The laminates were formed using a 0.045" film formed of the above composition with two sheets of an infrared and ultraviolet absorbing green glass sold commercially by Libbey-Owens-Ford Co. under the trademark EZ-KOOL; a lightly tinted green glass sold commercially by Libbey-Owens-Ford Co. under the trademark EZ-EYE; and a clear glass. The percent transmittance of radiation in the range of 300-400 nm was measured and is shown below for a 2.2 mm (0.088") thick sheet of each of these glasses:
______________________________________ CLEAR WAVELENGTH GLASS EZ-EYE GLASS EZ-KOOL GLASS______________________________________300 0.23 0.0 0.0 305 1.43 0.0 0.01 310 5.36 0.0 0.01 315 13.42 0.0 0.00 320 25.70 0.09 0.04 325 39.69 0.73 0.04 330 53.47 3.83 0.02 335 64.81 11.60 0.02 340 73.11 23.93 0.02 345 79.16 38.10 0.13 350 83.42 51.49 1.97 355 85.76 61.63 10.06 360 87.31 69.48 24.75 365 88.47 74.47 40.63 370 88.65 77.05 51.30 375 88.92 75.26 54.71 380 88.46 73.45 54.77 385 88.86 76.39 60.40 390 89.57 80.81 67.06 395 90.19 83.26 71.89 400 90.48 84.58 74.48______________________________________
The average transmittance for the range of 300 to 340 nm was 30.8% for the clear glass, 4.5% for the EZ-EYE glass, and 0.02% for the EZ-KOOL glass. The average transmittance for the range of 340 to 500 nm was 89.0% for the clear glass, 78.6% for the EZ-EYE glass, and 63.6% for the EZ-KOOL glass. The average transmittance for the range of 340 to 400 nm was 86.3% for the clear glass, 66.9% for the EZ-EYE glass, and 39.4% for the EZ-KOOL glass.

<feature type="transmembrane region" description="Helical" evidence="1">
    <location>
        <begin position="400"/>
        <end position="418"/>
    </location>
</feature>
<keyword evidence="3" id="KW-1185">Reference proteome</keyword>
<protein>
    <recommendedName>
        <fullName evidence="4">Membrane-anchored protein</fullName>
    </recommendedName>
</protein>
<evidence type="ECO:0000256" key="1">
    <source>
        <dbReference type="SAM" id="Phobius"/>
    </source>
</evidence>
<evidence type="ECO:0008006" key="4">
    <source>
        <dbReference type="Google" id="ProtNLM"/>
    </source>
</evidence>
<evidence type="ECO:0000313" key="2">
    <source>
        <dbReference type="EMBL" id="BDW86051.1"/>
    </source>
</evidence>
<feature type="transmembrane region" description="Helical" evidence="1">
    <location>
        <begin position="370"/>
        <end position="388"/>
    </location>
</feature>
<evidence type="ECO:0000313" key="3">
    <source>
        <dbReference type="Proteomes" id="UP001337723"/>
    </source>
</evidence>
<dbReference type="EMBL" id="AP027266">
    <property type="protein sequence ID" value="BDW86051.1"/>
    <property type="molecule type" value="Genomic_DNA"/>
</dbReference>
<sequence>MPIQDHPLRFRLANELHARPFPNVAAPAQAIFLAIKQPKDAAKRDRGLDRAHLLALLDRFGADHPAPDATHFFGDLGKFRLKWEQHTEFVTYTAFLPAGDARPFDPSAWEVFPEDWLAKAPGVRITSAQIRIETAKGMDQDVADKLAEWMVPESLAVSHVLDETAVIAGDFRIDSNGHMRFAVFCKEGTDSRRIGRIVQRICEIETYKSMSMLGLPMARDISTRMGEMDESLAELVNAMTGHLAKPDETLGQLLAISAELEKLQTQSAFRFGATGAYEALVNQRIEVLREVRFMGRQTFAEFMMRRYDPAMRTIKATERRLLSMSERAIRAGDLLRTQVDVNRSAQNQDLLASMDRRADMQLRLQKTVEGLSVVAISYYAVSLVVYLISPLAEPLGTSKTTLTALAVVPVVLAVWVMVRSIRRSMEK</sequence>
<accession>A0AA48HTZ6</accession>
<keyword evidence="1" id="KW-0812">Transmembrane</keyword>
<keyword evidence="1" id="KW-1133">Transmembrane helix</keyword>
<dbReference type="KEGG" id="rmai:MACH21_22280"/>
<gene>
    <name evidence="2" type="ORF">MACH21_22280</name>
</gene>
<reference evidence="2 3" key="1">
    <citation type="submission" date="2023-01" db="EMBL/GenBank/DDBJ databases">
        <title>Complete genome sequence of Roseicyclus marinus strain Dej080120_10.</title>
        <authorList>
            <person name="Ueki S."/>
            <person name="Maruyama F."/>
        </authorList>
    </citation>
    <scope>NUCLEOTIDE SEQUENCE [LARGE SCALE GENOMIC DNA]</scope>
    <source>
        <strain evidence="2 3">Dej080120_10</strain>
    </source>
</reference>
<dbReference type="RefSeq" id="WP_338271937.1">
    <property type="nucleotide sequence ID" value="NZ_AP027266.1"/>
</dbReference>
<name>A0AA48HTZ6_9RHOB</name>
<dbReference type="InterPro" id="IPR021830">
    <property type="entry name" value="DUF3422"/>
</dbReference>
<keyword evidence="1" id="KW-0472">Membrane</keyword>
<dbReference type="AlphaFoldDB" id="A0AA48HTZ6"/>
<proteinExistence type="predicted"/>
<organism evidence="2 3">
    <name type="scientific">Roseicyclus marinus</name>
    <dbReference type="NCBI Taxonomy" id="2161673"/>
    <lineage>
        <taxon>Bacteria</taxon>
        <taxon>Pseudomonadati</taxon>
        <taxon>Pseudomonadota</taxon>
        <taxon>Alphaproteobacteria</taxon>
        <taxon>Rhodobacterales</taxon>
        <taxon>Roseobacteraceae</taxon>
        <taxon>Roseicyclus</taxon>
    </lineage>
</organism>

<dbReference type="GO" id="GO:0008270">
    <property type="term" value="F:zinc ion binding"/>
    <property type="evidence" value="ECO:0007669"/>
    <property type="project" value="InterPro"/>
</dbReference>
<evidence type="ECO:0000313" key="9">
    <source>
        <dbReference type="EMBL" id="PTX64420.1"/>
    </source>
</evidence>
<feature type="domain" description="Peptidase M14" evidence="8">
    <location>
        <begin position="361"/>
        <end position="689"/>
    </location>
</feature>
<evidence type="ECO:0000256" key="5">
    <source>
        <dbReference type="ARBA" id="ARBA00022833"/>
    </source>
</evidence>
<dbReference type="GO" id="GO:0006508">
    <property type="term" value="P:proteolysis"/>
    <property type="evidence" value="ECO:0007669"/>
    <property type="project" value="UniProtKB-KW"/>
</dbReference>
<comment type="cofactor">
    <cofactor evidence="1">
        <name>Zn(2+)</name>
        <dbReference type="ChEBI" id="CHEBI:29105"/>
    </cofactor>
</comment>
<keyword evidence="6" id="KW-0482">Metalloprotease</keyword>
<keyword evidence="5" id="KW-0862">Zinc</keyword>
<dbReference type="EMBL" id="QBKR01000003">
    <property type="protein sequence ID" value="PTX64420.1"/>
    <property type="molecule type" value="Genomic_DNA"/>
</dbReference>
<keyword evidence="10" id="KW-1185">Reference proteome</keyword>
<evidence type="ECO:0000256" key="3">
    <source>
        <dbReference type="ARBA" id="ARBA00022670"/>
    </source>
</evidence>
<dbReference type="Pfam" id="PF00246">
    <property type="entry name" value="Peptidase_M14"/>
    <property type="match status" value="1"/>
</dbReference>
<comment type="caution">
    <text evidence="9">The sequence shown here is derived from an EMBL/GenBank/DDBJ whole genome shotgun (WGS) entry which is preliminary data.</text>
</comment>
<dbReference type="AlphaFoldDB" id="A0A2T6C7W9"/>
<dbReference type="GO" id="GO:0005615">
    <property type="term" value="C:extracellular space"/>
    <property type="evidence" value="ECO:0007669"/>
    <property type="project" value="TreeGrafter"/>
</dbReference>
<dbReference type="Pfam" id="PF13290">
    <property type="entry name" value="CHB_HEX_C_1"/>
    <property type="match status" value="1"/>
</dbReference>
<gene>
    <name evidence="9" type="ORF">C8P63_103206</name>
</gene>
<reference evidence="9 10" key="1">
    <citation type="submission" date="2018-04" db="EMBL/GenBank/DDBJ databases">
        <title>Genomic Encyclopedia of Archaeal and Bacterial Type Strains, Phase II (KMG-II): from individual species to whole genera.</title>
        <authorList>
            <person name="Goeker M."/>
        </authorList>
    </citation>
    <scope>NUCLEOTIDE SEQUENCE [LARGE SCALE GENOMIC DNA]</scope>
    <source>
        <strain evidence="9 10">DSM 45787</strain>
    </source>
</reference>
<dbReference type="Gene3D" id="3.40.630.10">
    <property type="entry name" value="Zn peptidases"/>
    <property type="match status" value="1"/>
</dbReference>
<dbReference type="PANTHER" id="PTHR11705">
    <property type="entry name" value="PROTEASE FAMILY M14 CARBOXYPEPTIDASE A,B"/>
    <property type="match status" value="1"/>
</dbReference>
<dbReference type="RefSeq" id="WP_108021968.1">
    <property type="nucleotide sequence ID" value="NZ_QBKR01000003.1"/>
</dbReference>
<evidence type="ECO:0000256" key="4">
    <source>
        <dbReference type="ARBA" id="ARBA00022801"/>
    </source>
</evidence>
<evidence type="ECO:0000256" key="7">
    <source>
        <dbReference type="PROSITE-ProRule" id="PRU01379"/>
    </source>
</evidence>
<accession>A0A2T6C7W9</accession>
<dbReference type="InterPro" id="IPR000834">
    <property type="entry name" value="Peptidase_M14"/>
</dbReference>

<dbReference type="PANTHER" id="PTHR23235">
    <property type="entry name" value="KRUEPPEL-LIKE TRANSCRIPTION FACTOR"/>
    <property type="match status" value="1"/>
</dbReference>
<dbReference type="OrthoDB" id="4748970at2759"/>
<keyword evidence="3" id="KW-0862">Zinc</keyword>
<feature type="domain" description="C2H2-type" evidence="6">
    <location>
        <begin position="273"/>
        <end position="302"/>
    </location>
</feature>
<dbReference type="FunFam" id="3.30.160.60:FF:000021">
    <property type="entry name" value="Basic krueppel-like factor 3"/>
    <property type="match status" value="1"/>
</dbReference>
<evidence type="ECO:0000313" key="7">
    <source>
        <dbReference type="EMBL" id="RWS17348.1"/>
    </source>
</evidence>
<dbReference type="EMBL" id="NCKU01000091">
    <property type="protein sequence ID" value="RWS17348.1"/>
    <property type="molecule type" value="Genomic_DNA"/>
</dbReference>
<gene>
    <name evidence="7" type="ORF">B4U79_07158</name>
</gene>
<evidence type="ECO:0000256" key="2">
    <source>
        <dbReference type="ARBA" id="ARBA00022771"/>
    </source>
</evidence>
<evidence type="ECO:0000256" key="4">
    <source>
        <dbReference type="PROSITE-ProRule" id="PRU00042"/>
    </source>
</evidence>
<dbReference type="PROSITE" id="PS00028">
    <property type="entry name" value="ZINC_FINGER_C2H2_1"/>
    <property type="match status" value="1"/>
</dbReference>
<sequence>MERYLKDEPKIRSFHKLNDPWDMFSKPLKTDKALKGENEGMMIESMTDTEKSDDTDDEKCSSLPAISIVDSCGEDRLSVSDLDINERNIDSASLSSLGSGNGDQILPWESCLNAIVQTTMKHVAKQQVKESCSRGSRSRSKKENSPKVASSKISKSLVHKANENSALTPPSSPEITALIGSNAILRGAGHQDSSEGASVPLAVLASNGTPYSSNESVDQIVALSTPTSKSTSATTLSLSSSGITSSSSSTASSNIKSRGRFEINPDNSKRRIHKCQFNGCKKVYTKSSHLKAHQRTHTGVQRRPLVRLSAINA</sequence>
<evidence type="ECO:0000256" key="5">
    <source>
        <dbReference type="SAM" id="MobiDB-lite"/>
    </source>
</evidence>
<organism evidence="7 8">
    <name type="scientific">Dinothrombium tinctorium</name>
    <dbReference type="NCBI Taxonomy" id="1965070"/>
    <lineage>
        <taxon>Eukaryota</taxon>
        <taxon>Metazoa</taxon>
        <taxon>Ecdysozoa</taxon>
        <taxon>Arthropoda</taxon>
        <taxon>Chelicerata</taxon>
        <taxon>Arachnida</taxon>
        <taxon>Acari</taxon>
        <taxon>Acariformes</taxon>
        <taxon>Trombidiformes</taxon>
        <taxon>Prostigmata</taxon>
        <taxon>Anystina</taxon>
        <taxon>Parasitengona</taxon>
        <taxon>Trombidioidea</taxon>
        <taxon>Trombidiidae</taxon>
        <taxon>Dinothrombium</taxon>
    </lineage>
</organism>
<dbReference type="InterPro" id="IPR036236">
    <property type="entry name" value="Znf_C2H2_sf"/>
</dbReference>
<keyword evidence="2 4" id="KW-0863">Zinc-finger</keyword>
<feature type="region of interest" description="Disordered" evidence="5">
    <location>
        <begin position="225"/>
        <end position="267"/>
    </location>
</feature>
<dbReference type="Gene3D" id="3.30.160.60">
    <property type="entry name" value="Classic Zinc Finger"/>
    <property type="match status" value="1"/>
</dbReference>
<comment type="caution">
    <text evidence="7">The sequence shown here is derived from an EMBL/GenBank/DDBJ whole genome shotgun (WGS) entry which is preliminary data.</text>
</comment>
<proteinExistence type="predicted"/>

These laminates were mounted so as to simulate installation in a vehicle and were placed outdoors in Arizona. After 34 months, the change in YIC for the clear glass laminates was measured to be about 7.3; the change in YIC for the EZ-EYE glass laminates was measured to be about 4.6; and the change in YIC for the EZ-KOOL glass laminates was measured to be about 1.2. A model developed to predict yellowing based solely on thermal effects predicted a change in YIC of about 5.2 after 34 months. The larger change in YIC measured for the clear glass laminates is believed to be due to the photodegradation caused by the radiation in the range of 280 to 340 nm. The smaller changes in YIC measured for both the EZ-EYE and EZ-KOOL glass laminates are believed to be due to the photobleaching effect of the radiation in the range of 330 to 500 nm, as well as the reduction or virtual elimination of the photodegradation effects of the radiation in the range of 280 to 340 nm.
In accordance with the provisions of the patent statutes, the invention has been described in what is considered to represent its preferred embodiment. However, it should be noted that the invention can be practiced otherwise than as specifically illustrated and described without departing from its spirit or scope.
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|U.S. Classification||428/215, 428/442, 428/337|
|International Classification||C08K5/098, B32B9/00, C03C17/30, B32B17/10, C03C17/28, C08K5/07, B32B7/02, C03C27/12, C08K5/10, C08K3/32, C08K5/00, B32B27/06, B32B7/14, C08K3/24, C08K5/1515, C08K3/28, C08L27/06, C08K5/09|
|Cooperative Classification||Y10T428/31649, B32B17/10688, B32B17/10036, C03C17/30, B32B17/1055, C08K5/10, Y10T428/266, C08K5/0008, B32B27/06, Y10T428/24967|
|European Classification||C08K5/10, C08K5/00P, B32B17/10G, C03C17/30, B32B27/06, B32B17/10C4, B32B17/10G12|
|Jul 2, 2003||REMI||Maintenance fee reminder mailed|
|Dec 15, 2003||LAPS||Lapse for failure to pay maintenance fees|
|Feb 10, 2004||FP||Expired due to failure to pay maintenance fee|
Effective date: 20031214